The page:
Technology Versus Business

Published: June 11, 2020

Now is the time for a confession. For many years, I was wrong or, at best, misguided about the commercial AV industry.

In the 1990s, I was one of the original members of Hughes-JVC (HJT). After managing an AV integration company in St. Louis for several years, what convinced me to leave was technology.

More precisely, new and exciting technology. The team at Hughes Aircraft had invented a new display technology and this led to a joint venture with JVC. That was the proverbial “siren song” that lured me to Southern California.

For over 10 years at HJT, it was technology and a great team that drove me. It was the constant development of something new that I could work with and then teach and sell that was my passion.

This begs the question of where I missed the boat in those days and what I have learned after the fact and continue to learn and apply today.

As in many companies, there were rare but real internal conflicts. Those of us in sales and marketing (not to mention engineering) were on the “technologies rule” side of things. All else be damned.

On the opposing side was the CFO and his minions that were on the “best business practices” side of things. It was the age-old battle of the balance sheet with marketing/sales on one side versus the bean counters who always seemed to oppose us.

Those bean counters were the boogey men, right? Nope. This is what I got so wrong and many still get wrong today.

It was the next stop on my commercial AV industry path that actually taught me (with a tragic example for many) that the business side of AV that was the glue that holds it all together.

At the turn of the century, I joined a company as their VP of Educational Development. The company was a group of 26 regional AV companies joined into a single entity.

Each company was a financial success on their own and brought technical talent and expertise to the new company. Our hopes were high, but it soon fell apart from the top down. It failed for a number of reasons, but it can all be traced back to best business practices or lack thereof.

At the end of my short tenure at that company, I found a business practices mentor and kindred spirit in Mike Richardson. In my role of educating and professionally developing the nearly 3,000 people in the company, Mike convinced me to create with his guidance what has become one of my favorite seminars over the years.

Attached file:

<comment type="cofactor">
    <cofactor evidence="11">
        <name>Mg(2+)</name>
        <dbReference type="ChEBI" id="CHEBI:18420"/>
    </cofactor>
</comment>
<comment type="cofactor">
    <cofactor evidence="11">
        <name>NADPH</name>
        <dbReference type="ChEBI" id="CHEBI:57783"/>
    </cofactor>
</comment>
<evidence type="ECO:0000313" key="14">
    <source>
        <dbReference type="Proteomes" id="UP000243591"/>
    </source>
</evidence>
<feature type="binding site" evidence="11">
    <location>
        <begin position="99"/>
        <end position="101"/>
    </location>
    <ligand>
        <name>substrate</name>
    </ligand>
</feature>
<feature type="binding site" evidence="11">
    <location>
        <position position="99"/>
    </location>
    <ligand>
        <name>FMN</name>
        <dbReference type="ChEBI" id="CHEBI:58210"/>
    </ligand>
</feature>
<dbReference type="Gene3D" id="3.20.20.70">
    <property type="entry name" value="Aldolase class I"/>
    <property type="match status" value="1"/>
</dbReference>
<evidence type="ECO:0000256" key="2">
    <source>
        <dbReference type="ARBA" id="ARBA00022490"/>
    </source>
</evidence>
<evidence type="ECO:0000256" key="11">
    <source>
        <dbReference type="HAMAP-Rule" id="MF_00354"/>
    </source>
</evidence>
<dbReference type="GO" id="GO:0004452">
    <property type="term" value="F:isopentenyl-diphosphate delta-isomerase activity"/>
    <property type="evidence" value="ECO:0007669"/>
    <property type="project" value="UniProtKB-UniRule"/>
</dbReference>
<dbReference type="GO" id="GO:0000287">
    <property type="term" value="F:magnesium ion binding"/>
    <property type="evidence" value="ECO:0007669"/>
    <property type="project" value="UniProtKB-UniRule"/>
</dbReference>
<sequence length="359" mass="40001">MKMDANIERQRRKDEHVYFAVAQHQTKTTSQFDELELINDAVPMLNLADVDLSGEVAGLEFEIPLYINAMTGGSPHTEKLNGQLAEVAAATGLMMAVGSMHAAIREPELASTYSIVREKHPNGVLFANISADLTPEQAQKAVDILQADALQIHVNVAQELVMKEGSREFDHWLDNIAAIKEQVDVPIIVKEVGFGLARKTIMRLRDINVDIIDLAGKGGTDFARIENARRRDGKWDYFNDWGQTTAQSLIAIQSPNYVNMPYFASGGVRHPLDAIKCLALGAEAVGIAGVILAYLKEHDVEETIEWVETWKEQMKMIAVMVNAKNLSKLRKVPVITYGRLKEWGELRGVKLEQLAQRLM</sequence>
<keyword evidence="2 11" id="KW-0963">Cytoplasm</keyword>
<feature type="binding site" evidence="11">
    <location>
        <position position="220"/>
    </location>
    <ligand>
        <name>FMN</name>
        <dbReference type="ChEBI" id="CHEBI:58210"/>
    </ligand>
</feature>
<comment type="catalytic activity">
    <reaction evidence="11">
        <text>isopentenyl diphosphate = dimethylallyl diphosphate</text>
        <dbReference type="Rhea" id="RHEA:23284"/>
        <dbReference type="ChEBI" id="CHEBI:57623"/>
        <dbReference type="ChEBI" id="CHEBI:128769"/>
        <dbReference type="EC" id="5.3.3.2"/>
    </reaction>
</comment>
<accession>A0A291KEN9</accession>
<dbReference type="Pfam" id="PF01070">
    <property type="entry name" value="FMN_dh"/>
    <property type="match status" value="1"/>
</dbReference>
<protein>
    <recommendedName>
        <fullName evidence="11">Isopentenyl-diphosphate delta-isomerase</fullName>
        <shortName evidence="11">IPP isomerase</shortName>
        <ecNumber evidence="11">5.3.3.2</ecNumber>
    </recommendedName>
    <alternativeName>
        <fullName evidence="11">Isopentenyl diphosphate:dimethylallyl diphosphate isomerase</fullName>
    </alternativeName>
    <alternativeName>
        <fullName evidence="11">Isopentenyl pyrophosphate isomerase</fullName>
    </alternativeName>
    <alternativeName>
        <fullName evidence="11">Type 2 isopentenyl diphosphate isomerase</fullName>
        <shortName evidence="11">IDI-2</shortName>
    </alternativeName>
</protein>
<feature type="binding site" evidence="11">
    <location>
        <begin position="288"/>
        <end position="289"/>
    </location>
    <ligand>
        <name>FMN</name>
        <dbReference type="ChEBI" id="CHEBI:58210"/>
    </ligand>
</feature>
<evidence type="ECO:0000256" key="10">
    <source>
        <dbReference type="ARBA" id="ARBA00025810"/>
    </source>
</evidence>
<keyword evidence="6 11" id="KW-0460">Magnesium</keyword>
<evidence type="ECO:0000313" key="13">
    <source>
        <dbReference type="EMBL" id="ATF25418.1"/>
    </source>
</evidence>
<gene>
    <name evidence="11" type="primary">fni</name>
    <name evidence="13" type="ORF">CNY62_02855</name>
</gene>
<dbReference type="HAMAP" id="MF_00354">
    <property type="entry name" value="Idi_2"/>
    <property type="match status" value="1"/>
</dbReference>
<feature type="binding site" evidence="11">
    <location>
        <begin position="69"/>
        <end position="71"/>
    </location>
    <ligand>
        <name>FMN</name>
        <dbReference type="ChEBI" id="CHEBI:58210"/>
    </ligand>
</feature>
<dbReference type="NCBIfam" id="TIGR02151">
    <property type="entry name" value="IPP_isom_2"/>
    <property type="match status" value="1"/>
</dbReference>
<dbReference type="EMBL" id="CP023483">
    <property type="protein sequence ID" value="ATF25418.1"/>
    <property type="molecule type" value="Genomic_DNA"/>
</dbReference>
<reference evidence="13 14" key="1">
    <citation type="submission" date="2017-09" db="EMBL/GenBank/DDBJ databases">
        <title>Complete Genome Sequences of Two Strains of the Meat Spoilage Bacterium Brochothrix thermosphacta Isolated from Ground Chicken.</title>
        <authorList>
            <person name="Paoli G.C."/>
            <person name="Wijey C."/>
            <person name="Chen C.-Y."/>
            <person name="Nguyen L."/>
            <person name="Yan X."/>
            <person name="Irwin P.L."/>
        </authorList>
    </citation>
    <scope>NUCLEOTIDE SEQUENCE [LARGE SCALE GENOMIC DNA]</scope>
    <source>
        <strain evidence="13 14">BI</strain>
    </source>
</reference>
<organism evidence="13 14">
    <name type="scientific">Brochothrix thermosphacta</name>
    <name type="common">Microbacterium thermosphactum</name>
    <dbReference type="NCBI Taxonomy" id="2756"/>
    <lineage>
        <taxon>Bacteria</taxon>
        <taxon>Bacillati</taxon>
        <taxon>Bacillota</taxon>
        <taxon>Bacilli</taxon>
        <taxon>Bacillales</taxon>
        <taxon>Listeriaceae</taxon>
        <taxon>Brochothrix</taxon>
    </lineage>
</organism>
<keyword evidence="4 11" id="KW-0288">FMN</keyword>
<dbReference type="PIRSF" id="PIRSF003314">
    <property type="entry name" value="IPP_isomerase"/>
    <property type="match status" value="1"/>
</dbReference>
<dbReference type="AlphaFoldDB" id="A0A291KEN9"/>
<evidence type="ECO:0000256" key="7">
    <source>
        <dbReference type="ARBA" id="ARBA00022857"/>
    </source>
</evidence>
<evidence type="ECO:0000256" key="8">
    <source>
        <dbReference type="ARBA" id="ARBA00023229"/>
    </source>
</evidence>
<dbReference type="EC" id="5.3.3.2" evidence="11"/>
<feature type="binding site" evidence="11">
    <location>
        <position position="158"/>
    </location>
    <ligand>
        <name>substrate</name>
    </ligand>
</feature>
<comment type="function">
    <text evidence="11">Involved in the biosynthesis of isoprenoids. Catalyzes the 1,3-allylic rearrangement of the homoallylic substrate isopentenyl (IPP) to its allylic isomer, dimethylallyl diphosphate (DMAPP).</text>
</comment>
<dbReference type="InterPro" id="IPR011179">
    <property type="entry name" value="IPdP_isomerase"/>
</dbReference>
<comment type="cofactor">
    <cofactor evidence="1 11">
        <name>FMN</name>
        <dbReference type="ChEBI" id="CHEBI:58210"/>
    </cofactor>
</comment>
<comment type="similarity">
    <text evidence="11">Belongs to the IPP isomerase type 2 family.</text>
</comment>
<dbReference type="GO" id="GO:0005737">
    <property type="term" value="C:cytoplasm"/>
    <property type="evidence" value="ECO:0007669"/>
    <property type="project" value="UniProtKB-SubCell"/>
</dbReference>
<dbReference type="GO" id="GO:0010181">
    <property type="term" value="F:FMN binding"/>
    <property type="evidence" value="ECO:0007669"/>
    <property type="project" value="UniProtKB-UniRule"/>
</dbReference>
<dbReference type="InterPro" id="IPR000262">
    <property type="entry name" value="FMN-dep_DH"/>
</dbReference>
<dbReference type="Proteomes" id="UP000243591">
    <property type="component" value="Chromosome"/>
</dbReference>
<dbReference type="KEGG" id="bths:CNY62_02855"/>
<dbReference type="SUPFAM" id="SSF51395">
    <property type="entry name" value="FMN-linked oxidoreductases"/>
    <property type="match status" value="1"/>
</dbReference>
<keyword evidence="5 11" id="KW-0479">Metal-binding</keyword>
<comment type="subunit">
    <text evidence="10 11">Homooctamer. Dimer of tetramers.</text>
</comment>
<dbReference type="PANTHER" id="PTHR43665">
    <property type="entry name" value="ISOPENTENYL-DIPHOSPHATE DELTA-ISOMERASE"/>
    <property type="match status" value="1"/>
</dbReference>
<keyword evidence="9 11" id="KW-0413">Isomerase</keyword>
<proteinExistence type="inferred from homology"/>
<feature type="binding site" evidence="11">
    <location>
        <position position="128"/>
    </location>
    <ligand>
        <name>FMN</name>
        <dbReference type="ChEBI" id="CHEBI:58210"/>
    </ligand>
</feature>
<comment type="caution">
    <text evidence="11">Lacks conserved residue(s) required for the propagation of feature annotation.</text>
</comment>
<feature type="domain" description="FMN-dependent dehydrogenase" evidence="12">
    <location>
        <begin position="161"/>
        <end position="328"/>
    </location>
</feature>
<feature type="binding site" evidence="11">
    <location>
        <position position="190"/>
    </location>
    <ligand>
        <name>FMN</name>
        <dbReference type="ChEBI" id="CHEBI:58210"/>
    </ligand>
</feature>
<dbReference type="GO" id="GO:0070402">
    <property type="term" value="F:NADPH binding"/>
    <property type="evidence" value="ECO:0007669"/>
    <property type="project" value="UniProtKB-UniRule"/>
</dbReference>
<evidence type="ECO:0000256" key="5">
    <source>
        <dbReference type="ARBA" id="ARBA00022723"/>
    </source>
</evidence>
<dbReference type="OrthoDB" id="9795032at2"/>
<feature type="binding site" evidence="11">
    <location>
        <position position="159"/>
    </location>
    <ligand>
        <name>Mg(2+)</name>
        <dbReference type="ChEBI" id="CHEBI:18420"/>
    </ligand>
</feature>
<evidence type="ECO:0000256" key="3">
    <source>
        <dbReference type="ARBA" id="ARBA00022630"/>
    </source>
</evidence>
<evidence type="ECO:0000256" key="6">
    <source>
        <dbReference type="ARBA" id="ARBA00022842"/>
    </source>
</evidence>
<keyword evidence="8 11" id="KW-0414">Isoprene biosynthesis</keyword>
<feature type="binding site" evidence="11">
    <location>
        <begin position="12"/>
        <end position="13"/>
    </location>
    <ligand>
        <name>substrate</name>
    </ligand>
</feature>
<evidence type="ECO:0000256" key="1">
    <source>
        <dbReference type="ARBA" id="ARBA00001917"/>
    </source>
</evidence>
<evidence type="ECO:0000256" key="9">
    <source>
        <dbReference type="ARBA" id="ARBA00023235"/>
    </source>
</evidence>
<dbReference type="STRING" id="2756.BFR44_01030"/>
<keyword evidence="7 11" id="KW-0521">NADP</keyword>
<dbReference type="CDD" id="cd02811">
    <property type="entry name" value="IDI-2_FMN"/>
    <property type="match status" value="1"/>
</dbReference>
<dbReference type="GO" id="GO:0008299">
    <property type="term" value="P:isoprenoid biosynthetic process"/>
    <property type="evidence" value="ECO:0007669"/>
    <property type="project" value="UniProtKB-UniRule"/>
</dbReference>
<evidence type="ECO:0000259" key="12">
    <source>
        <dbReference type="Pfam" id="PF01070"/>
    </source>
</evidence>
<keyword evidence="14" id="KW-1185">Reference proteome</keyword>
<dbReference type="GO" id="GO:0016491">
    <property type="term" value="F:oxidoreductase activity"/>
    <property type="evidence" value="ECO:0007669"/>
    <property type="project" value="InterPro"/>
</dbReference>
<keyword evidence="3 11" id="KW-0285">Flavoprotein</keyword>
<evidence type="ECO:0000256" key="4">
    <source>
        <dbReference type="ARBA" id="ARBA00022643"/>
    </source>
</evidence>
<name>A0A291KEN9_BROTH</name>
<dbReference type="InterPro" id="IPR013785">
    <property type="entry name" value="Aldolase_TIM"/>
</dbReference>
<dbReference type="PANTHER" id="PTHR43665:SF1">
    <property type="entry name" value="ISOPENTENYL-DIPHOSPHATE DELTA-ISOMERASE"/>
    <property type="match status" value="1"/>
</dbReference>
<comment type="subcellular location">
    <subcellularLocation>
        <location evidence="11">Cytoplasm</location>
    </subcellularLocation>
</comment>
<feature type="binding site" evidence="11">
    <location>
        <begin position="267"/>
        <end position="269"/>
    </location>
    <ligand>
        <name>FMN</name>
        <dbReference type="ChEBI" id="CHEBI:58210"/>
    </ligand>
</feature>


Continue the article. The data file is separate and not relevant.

It is entitled “The Business Side of Sales”. It teaches the non-CFOs (you know who you are) among us the importance of business planning, metrics, and best practices and most importantly why it should be important to each of us.

As noted before, what drives most people toward commercial AV is a passion for one or more of the technologies at its core.

A person might be an audiophile, a videophile, or even an IT techie (or all three), and that drives the deep desire for involvement. While passion is a great motivator, what is most important to realize is that commercial AV maybe an avocation, but it is first and foremost a business.

Most business failures occur not in the areas of products or services, but in the areas of business practices and implementation.

Research also shows that by understanding and adhering to standard and accepted business and accounting practices, a foundation of security is established where a business can thrive.

Just as in science where you cannot break the laws of physics, in our world you cannot break the laws of business, at least not legally.

Related: How They Got There: Alan Brawn

As important as your job is to you, and as focused as you are, on your specific objectives, remember that your objectives may well differ from that of others on your team, or the executive staff of the company.

The question is what is important to the executive team who have the responsibility of the overall health of the company? In a very real sense it boils down to economics.

Passion is what you want to do. Skill is what you are great at. But it is economic viability that rules the roost. 

We must be inquisitive beyond our own paradigms and pursue a need to know. Businesspeople have a variety of built-in skills. While there may be a handful who are truly financially savvy and love to poor over the numbers, most of us cringe at the thought of preparing and reviewing things like financial reports.

A businessperson does not have to be a financial expert to be successful. However, it is important to know the basic financial terms that will come up in conversations with colleagues and in some cases investors.

By having everyone in the company understand the implications of financial reports and being part of budget maintenance, a business can increase its chances of success.

Hopefully, we have now broken out of the box of our own existence that many of us live in and can now see the “bigger picture”.

The “bigger picture” is what the CEO and other top management team members must look at each day. Each of us needs to know what part we play and that by conducting ourselves in a cooperative manner with all the other disparate parts of the business we can help ensure success.

The process of understanding each person’s role is one that is the responsibility of the management team as well as the individual employee. Only by gaining an appreciation of the interaction of each item to another in a business can we begin to make order out of chaos and reach the goals of the business plan.

This is the commercial AV industry, but it is first and foremost the commercial AV business.

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